A rare space event takes place on Monday, May 9.
This week kicks off with a rare highlight for astronomy fans. Planet Mercury will pass between Earth and the sun, which happens once in a decade. Mercury will appear as a small black dot (see above) as it travels in front of the sun over a time period of over 7 hours.
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NASA will have three satellites providing images of the transit and one of these will have an almost real-time video feed.
The 2016 Mercury transit will occur between about 7:12 a.m. and 2:42 p.m. EDT says NASA, who will provide live coverage of the Mercury Transit.
Mercury circles the sun every 88 days, but Earth, the sun and Mercury rarely align. And because Mercury orbits in a plane that is tilted from Earth’s orbit, it usually moves above or below our line of sight to the sun. As a result, Mercury transits occur only about 13 times a century.
Space fans can see Mercury in front of the sun with a telescope or binoculars. It is mandatory that these are outfitted with a solar filter, else you risk damaging your eyes. This is similar to the safety requiremenet observing a solar eclipse.
“Astronomers get excited when any two things come close to each other in the heavens,” said Louis Mayo, program manager at NASA’s Goddard Space Flight Center in Greenbelt, Maryland. “This is a big deal for us.”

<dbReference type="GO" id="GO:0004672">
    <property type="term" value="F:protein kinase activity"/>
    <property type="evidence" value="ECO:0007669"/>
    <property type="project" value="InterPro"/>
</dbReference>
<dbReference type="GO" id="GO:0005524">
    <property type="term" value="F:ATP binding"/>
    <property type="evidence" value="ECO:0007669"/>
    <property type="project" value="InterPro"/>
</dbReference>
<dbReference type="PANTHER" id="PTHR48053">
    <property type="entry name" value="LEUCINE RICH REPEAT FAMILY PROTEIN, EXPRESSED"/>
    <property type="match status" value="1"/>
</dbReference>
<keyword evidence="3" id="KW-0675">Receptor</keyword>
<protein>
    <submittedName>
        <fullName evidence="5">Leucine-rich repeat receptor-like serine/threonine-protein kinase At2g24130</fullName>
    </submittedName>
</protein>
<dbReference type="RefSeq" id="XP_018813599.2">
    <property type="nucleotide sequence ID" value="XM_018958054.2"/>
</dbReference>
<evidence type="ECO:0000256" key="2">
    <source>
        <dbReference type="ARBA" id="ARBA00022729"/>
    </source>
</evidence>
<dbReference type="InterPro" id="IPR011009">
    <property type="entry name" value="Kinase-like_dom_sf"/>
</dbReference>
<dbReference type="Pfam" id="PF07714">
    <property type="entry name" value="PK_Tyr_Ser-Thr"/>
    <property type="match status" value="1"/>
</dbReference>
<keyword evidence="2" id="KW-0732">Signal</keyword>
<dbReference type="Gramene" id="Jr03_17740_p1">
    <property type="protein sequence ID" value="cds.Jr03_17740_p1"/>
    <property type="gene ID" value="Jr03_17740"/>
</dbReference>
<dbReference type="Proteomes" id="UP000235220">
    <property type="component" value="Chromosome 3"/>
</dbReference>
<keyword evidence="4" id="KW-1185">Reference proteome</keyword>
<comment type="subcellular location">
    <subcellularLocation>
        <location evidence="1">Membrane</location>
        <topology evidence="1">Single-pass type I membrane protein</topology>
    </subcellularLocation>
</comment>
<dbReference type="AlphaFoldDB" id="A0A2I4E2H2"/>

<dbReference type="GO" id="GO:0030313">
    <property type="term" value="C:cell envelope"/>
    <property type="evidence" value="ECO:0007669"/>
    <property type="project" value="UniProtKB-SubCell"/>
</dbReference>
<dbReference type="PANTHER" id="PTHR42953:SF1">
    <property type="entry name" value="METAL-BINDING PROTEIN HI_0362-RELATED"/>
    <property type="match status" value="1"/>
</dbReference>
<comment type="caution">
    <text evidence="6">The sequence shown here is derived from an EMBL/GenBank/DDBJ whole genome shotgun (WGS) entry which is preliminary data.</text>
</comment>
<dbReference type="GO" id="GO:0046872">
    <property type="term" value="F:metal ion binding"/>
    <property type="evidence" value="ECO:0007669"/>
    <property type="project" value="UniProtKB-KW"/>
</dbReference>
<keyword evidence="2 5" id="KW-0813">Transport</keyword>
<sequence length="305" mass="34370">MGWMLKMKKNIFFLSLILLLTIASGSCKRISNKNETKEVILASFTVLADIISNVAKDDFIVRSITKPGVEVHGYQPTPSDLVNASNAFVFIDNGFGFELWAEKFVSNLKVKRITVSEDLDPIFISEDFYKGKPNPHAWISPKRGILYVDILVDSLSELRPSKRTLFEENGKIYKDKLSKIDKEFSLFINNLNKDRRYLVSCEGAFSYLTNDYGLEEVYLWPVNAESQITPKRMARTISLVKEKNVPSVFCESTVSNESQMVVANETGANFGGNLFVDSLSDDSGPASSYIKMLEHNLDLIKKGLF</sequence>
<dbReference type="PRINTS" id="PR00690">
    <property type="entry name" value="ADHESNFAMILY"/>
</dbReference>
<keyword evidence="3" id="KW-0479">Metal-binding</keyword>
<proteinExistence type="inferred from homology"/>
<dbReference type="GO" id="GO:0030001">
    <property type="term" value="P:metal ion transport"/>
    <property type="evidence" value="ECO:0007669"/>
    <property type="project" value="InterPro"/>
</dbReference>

“Back in 1631, astronomers were only doing visual observations on very small telescopes by today’s standards,” said Mayo.
Since then, technological advancements have allowed us to study the sun and planetary transits in greater detail. In return, transits allow us to test our spacecraft and instruments.
Scientists for the Solar and Heliospheric Observatory, or SOHO (jointly operated by NASA and ESA, the European Space Agency), and NASA’s Solar Dynamics Observatory, or SDO, will work in tandem to study the May 9 transit. The Hinode solar mission will also observe the event. Hinode is a collaboration between the space agencies of Japan, the United States, the United Kingdom and Europe led by the Japan Aerospace Exploration Agency.
The Mercury transit 2016 will be streamed on NASA's site at www.nasa.gov/transit. To get an idea what you will see today, you can watch the Mercury transit from 2006 below.
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